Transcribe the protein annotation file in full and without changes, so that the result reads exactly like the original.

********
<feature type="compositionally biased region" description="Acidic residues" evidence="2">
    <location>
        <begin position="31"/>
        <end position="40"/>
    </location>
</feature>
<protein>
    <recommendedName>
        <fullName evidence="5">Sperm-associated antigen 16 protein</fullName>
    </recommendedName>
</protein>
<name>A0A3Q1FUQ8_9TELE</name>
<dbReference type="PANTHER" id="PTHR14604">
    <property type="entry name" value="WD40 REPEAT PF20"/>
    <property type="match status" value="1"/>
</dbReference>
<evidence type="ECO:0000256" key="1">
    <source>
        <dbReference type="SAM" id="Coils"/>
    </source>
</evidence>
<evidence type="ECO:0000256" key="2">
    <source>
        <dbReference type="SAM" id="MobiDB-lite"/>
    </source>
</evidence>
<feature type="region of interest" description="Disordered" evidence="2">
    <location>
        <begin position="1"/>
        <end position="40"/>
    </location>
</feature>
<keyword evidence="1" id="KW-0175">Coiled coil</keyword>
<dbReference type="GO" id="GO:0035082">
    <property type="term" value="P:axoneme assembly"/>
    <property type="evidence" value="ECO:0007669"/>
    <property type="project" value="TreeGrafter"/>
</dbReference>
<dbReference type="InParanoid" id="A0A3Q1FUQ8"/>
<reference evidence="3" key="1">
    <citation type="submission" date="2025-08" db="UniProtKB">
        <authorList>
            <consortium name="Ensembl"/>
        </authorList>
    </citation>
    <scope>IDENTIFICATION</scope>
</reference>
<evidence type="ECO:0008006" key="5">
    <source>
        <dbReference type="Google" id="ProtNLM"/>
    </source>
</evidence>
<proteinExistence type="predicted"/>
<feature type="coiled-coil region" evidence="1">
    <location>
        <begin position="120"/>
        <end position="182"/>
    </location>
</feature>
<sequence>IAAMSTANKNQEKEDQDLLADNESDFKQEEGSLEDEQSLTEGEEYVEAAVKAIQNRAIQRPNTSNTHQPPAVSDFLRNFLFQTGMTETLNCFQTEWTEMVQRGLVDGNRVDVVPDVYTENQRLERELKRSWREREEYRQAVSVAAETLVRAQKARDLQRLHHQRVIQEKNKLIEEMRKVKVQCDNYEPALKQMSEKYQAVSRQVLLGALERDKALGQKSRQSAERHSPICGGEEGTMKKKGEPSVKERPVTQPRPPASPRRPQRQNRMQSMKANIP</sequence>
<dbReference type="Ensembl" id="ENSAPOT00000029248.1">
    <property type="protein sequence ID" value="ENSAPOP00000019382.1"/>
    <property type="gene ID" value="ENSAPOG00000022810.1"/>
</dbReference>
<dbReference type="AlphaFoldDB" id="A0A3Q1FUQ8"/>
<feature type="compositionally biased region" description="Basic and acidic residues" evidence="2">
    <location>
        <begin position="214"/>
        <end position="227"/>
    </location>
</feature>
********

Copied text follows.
<feature type="compositionally biased region" description="Acidic residues" evidence="2">
    <location>
        <begin position="31"/>
        <end position="40"/>
    </location>
</feature>
<protein>
    <recommendedName>
        <fullName evidence="5">Sperm-associated antigen 16 protein</fullName>
    </recommendedName>
</protein>
<name>A0A3Q1FUQ8_9TELE</name>
<dbReference type="PANTHER" id="PTHR14604">
    <property type="entry name" value="WD40 REPEAT PF20"/>
    <property type="match status" value="1"/>
</dbReference>
<evidence type="ECO:0000256" key="1">
    <source>
        <dbReference type="SAM" id="Coils"/>
    </source>
</evidence>
<evidence type="ECO:0000256" key="2">
    <source>
        <dbReference type="SAM" id="MobiDB-lite"/>
    </source>
</evidence>
<feature type="region of interest" description="Disordered" evidence="2">
    <location>
        <begin position="1"/>
        <end position="40"/>
    </location>
</feature>
<keyword evidence="1" id="KW-0175">Coiled coil</keyword>
<dbReference type="GO" id="GO:0035082">
    <property type="term" value="P:axoneme assembly"/>
    <property type="evidence" value="ECO:0007669"/>
    <property type="project" value="TreeGrafter"/>
</dbReference>
<dbReference type="InParanoid" id="A0A3Q1FUQ8"/>
<reference evidence="3" key="1">
    <citation type="submission" date="2025-08" db="UniProtKB">
        <authorList>
            <consortium name="Ensembl"/>
        </authorList>
    </citation>
    <scope>IDENTIFICATION</scope>
</reference>
<evidence type="ECO:0008006" key="5">
    <source>
        <dbReference type="Google" id="ProtNLM"/>
    </source>
</evidence>
<proteinExistence type="predicted"/>
<feature type="coiled-coil region" evidence="1">
    <location>
        <begin position="120"/>
        <end position="182"/>
    </location>
</feature>
<sequence>IAAMSTANKNQEKEDQDLLADNESDFKQEEGSLEDEQSLTEGEEYVEAAVKAIQNRAIQRPNTSNTHQPPAVSDFLRNFLFQTGMTETLNCFQTEWTEMVQRGLVDGNRVDVVPDVYTENQRLERELKRSWREREEYRQAVSVAAETLVRAQKARDLQRLHHQRVIQEKNKLIEEMRKVKVQCDNYEPALKQMSEKYQAVSRQVLLGALERDKALGQKSRQSAERHSPICGGEEGTMKKKGEPSVKERPVTQPRPPASPRRPQRQNRMQSMKANIP</sequence>
<dbReference type="Ensembl" id="ENSAPOT00000029248.1">
    <property type="protein sequence ID" value="ENSAPOP00000019382.1"/>
    <property type="gene ID" value="ENSAPOG00000022810.1"/>
</dbReference>
<dbReference type="AlphaFoldDB" id="A0A3Q1FUQ8"/>
<feature type="compositionally biased region" description="Basic and acidic residues" evidence="2">
    <location>
        <begin position="214"/>
        <end position="227"/>
    </location>
</feature>